Tell the FCC: Leave Lifeline Alone
The FCC has voted along party lines to move forward with its plan to dismantle the Lifeline program. The proposed rollback would rob poor people of affordable phone and internet access and disproportionately impact people of color, seniors, veterans and people with disabilities.
In moving forward with this heartless proposal, the FCC ignored bipartisan objections from Senate and House leaders who have heard from concerned constituents that this plan would make it difficult for them to search for jobs, advance their education, meet their basic needs and stay informed.
The Lifeline program provides a modest $9.25 monthly subsidy to most recipients so that millions of poor people can connect to communications services. Yet the FCC’s Republican leadership is doing all it can to jeopardize this program.
FCC Chairman Ajit Pai’s plan would implement a budget cap on Lifeline — which would arbitrarily limit program participation or slash funding to fully eligible recipients.
Pai is also floating the possibility of a lifetime benefits cap that would cut off funding for the most vulnerable users, like elderly people and people with disabilities, by limiting the amount of time an individual can use the program.
And these cuts are just the tip of the iceberg. Pai’s most sweeping proposal would kick wireless resellers — who provide access to over 70 percent of Lifeline recipients — out of the program. This move would eject over 7 million Lifeline subscribers from the program and leave large swaths of the United States without any Lifeline options. For many low-income families, this means they’ll either have zero Lifeline options, or only their local wired phone company’s expensive service to choose from.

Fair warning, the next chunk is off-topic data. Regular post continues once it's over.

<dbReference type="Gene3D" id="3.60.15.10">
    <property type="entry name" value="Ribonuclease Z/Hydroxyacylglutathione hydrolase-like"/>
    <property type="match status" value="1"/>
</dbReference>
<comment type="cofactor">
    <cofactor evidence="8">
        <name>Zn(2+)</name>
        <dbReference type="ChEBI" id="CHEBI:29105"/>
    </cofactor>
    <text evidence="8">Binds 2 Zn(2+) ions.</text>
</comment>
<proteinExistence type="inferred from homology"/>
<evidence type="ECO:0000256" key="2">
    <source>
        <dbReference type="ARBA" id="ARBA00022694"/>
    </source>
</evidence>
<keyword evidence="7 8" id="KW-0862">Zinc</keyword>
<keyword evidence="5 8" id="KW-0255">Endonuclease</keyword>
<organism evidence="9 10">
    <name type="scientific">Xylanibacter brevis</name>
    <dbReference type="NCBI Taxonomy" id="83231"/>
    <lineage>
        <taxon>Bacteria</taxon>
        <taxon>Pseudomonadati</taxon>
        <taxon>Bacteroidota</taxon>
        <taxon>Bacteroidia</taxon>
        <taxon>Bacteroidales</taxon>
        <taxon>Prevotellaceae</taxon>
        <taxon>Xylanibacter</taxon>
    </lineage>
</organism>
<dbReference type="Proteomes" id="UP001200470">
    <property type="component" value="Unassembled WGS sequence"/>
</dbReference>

No one is asking for this cruel rollback. And the FCC majority is rationalizing its attack with vague rhetoric about program abuse and fraud.
The plan to gut Lifeline has drawn objections from Native American tribal leaders, poor people, single moms, unhoused people, people of color, elderly people, victims of natural disasters, veterans and people with disabilities, all of whom would be disproportionately harmed by this extreme proposal.
When he was confirmed as FCC chairman, Ajit Pai claimed that bridging the digital divide would be a top priority of his administration. Gutting Lifeline would do the exact opposite, leaving more low-income people without access to vital communications services.
We can’t let this happen: Tell the FCC to drop its plan and leave Lifeline alone.